Economic Freedom: The 2019 Index of Economic Freedom rates South Africa’s economic freedom score is 58.3, making its economy the 102nd freest in the 2019 Index. Its score is 4.7 point lower than last year, as a result of a steep plunge in the score for judicial effectiveness and declines in fiscal health, property rights, government integrity, and investment freedom. South Africa is ranked 6th out of 46 countries in the Sub-Saharan Africa region, and its overall score is higher than the world and regional averages. Over the 20-year history of the Index, South Africa’s economic freedom score has advanced by 1.8 points. Gains in market openness, measured through trade freedom and financial freedom, and the management of public finance have been corroded by declines in freedom from corruption, business freedom, and investment freedom that keep the economy “moderately free.”

Market Access: The government of South Africa is open to foreign investment as a means to drive economic growth, improve international competitiveness, and obtain access to foreign markets for its exports. Virtually all business sectors are open to foreign investors. No government approval is required to invest, and there are few restrictions on the form or extent of foreign investment.

Regulatory System: Although the regulatory environment in South Africa is continuously being improved, some public services are still characterized by high levels of red tape.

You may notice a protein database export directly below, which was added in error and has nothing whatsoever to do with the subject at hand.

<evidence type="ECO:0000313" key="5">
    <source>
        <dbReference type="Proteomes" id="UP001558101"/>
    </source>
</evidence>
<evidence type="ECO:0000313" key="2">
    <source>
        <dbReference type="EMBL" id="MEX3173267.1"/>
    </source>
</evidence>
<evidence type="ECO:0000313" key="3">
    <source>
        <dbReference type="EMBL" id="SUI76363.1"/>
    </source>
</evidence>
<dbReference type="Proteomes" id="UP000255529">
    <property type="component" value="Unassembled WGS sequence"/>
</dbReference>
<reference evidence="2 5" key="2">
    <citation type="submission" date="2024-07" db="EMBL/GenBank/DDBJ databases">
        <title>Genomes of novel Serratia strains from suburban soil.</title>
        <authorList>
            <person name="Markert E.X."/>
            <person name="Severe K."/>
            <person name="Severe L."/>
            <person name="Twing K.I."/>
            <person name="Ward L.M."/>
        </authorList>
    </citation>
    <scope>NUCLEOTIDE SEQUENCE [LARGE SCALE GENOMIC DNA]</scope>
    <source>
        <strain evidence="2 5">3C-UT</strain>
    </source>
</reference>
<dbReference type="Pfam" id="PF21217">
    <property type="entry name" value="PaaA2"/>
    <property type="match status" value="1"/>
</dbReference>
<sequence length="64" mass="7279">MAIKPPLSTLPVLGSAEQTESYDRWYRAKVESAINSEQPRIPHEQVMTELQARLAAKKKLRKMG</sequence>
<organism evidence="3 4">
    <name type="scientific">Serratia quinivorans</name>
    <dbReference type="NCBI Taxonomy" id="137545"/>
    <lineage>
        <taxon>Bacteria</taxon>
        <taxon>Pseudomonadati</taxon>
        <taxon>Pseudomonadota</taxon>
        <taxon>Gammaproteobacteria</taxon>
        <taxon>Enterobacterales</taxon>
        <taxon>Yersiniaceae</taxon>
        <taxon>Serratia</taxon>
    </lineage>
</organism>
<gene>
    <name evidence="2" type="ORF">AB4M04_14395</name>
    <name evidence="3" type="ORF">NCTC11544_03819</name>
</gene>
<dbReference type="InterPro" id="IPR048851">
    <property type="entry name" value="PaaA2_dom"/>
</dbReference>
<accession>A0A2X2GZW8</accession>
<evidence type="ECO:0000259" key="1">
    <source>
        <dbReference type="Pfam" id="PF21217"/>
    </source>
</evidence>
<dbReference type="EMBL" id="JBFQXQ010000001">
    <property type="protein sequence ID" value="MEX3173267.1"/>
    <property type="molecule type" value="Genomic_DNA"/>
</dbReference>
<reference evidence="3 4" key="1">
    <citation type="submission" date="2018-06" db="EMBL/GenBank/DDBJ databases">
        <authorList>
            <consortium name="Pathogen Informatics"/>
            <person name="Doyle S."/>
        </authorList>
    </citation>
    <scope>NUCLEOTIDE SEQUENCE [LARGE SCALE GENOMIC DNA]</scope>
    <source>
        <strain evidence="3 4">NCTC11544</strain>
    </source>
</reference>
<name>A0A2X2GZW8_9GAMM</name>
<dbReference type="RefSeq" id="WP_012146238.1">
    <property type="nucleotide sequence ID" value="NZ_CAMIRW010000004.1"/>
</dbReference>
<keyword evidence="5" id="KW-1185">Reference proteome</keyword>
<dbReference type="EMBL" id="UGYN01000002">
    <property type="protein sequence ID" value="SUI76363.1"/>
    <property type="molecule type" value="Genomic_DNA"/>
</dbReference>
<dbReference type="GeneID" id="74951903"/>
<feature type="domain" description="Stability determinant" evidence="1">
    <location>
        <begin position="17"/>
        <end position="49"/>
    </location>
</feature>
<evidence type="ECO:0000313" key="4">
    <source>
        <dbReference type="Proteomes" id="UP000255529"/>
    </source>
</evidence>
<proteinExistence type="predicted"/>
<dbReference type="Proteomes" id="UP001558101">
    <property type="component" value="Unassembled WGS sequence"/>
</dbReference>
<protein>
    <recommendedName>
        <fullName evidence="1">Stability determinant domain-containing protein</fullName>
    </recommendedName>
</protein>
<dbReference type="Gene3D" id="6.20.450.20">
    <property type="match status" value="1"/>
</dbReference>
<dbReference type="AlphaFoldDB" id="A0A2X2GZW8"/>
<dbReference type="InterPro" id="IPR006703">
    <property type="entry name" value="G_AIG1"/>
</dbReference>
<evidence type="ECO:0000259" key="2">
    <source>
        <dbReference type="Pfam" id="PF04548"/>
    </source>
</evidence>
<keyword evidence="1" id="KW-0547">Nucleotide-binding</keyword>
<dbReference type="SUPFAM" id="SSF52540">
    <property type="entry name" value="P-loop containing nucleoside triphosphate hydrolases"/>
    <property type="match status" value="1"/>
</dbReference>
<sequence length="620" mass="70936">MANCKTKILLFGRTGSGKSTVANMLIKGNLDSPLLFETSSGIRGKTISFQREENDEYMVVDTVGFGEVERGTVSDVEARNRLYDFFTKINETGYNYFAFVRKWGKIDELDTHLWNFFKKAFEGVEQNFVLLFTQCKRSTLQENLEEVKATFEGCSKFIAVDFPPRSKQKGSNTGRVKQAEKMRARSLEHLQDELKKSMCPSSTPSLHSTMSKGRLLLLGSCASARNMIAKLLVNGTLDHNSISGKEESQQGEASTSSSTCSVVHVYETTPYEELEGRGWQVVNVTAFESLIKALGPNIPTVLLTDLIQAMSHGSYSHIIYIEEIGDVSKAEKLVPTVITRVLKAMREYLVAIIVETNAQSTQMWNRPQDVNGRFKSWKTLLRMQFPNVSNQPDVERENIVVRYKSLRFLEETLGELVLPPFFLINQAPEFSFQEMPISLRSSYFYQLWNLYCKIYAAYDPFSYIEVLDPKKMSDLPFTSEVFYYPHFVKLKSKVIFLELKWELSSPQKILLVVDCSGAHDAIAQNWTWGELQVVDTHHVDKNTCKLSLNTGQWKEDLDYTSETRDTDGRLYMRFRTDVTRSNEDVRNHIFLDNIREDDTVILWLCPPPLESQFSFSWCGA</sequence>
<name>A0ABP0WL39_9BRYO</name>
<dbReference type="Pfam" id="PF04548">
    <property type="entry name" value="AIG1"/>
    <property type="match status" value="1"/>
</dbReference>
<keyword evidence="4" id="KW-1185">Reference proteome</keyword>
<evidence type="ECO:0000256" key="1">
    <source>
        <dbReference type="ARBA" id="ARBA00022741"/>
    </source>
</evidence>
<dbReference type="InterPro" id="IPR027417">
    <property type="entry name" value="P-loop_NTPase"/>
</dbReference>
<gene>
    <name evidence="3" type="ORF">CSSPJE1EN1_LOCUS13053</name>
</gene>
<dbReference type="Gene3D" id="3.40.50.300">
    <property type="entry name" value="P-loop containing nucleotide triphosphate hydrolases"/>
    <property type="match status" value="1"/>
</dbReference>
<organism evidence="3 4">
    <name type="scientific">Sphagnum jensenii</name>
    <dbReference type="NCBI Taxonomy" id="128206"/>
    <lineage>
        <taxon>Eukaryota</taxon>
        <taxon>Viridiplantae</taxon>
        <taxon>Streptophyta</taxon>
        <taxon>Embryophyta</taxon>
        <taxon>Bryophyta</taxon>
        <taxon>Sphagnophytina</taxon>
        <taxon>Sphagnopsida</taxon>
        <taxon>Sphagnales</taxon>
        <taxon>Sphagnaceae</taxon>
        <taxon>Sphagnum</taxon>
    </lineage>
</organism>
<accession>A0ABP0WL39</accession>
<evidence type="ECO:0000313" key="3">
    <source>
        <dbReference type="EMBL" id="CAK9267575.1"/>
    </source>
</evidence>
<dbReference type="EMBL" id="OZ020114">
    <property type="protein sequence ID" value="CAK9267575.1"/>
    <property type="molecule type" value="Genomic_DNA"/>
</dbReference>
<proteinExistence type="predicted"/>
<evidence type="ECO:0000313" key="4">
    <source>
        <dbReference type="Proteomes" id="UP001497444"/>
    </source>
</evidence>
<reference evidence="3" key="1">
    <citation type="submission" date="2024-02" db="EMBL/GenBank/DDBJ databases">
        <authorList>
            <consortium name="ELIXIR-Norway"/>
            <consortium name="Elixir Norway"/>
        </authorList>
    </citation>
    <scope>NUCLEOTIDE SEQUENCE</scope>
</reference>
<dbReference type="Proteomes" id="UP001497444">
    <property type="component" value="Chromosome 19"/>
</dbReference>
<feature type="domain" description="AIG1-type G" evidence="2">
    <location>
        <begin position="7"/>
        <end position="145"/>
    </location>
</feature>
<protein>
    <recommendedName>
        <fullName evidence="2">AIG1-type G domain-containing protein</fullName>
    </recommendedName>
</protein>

Intellectual Property Rights: South Africa is a member of the WIPO (World Intellectual Property Organization) and a signatory to the Paris Convention for the Protection of Intellectual Property.

Exchange Control: The South African Reserve Bank’s (SARB) Exchange Control Department administers foreign exchange policy. An authorized foreign exchange dealer, normally one of the large commercial banks, must handle international commercial transactions and report every purchase of foreign exchange that is received by South African residents or companies. Generally, there are only limited delays in the conversion and transfer of funds.

While non-residents may freely transfer capital into and out of South Africa, transactions must be reported to authorities. Non-residents may purchase local securities without restriction. To facilitate repatriation of capital and profits, foreign investors should make sure that an authorized dealer endorses their share certificates as “non-resident.” Foreign investors should also be sure to maintain an accurate record of investment.